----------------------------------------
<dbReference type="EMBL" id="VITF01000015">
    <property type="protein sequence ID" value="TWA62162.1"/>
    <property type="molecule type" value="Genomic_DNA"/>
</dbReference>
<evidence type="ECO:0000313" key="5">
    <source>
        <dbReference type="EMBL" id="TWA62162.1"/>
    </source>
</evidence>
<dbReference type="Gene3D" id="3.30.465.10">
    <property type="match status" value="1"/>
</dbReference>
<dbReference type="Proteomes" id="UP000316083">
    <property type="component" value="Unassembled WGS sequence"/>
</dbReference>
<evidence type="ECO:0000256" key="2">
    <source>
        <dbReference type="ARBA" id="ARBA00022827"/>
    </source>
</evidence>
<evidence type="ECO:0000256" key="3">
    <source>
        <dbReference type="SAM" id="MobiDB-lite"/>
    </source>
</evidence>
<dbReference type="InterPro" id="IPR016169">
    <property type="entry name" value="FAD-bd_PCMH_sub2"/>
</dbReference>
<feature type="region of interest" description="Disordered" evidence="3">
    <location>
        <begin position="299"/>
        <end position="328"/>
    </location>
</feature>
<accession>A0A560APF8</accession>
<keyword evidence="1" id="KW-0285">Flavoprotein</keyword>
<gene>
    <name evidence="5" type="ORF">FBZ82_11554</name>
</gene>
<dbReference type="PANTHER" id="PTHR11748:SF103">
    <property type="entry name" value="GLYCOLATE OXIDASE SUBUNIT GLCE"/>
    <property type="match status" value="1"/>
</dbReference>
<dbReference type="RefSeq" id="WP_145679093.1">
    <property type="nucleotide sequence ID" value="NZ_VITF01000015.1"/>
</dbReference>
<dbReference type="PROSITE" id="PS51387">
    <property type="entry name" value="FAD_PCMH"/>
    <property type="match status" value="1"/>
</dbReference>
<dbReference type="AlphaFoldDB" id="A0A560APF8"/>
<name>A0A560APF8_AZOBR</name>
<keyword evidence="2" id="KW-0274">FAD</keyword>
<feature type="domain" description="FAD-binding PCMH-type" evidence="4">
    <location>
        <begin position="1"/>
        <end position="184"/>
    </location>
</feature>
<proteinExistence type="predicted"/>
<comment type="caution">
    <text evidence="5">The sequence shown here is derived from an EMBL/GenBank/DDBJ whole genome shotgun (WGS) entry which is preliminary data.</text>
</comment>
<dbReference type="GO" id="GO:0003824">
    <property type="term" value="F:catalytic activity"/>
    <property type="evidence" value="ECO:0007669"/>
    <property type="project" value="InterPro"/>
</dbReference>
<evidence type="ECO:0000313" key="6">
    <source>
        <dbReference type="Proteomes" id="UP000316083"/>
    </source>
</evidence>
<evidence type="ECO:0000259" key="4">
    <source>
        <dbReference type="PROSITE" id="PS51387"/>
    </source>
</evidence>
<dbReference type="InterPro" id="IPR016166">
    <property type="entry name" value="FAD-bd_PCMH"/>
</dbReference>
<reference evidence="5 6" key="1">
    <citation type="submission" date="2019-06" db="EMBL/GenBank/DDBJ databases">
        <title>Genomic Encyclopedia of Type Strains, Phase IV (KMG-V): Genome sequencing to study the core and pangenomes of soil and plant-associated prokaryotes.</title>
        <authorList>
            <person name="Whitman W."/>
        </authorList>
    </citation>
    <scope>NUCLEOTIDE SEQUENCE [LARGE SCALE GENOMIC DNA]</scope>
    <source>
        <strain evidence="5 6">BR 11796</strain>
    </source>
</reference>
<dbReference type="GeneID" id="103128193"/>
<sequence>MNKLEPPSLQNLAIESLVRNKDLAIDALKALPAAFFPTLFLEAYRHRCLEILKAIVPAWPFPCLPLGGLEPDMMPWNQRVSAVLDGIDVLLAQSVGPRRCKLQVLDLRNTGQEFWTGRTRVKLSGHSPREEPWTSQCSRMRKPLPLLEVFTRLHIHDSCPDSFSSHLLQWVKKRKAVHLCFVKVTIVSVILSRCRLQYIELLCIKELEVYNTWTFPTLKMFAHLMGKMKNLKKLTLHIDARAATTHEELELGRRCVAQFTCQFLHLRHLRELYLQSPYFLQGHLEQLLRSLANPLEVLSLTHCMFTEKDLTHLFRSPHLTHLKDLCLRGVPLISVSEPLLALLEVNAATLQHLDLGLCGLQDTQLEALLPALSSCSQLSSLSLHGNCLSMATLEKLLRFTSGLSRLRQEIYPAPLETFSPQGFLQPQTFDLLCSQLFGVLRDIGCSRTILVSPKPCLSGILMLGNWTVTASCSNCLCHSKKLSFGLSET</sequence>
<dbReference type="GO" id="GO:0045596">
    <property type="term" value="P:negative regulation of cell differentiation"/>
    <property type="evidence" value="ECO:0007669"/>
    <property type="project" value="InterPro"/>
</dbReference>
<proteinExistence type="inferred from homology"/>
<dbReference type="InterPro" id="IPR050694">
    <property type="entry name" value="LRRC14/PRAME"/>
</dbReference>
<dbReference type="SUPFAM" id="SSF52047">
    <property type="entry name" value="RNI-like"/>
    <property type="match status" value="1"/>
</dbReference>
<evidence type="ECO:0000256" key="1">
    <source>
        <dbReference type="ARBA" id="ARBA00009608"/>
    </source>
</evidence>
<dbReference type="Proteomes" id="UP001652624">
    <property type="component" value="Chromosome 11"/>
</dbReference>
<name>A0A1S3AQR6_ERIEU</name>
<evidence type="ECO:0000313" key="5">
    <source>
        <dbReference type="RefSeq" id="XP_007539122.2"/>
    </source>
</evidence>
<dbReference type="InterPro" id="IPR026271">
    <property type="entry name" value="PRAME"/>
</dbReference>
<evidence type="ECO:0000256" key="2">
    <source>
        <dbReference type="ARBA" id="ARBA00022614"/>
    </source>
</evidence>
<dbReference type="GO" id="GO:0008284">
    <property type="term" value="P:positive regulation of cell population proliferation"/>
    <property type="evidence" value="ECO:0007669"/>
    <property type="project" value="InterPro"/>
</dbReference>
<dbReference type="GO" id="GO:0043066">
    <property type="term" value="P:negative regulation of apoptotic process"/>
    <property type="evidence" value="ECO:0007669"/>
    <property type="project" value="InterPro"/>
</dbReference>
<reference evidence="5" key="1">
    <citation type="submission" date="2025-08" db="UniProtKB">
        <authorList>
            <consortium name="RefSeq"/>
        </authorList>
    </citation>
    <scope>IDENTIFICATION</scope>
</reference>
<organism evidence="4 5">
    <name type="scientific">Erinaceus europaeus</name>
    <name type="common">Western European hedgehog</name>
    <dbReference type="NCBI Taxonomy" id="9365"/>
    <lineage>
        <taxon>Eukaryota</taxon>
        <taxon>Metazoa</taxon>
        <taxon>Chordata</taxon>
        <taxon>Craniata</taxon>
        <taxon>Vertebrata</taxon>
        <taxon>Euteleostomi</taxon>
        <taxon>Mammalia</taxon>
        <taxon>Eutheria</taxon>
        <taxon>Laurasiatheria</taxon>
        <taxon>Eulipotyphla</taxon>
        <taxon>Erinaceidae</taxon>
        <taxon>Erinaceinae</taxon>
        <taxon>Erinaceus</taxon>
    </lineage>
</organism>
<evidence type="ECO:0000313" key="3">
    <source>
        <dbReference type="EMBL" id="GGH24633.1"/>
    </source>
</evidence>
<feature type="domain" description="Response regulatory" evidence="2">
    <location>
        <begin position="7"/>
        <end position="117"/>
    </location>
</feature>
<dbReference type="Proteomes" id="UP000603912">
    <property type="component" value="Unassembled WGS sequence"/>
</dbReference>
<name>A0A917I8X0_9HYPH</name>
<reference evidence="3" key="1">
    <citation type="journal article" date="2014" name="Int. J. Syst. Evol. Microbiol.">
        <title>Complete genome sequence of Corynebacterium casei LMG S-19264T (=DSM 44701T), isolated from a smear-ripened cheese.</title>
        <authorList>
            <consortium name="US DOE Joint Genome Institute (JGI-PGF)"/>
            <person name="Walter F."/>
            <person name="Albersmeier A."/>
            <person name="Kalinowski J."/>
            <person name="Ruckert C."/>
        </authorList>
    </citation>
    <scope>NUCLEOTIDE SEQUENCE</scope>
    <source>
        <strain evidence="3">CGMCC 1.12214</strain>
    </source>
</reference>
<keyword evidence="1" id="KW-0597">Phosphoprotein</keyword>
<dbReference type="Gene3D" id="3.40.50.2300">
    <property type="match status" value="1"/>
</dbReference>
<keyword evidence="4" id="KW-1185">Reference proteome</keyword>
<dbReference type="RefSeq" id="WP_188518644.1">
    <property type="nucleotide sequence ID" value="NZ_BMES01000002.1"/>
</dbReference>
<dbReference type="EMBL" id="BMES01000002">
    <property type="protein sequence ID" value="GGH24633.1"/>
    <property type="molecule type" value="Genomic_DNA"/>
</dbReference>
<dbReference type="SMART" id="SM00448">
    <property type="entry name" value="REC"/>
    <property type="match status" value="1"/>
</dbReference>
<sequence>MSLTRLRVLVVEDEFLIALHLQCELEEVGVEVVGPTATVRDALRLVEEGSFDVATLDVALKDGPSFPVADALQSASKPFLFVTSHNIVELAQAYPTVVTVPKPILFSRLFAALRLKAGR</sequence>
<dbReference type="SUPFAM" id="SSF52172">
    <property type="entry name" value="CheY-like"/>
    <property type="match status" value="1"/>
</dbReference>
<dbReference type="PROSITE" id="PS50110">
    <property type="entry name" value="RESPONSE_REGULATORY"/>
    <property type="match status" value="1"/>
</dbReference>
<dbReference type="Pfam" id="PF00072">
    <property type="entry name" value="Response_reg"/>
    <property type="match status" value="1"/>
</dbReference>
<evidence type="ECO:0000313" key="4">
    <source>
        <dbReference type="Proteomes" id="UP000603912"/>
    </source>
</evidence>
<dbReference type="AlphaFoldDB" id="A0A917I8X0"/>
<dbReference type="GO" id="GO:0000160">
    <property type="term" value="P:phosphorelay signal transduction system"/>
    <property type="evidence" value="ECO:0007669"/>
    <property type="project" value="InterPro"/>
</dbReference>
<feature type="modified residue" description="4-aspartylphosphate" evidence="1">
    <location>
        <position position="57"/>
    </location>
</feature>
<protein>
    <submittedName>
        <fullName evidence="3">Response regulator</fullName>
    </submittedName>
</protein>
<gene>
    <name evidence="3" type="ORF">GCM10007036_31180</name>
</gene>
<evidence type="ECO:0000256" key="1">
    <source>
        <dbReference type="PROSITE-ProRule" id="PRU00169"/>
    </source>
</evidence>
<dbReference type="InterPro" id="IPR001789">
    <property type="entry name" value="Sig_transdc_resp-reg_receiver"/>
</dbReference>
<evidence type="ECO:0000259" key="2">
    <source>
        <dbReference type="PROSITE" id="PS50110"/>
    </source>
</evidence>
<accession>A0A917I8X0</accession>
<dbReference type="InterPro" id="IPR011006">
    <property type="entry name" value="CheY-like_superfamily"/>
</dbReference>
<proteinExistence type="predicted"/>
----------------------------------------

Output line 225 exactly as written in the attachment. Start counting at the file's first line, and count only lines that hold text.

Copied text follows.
<dbReference type="Pfam" id="PF00072">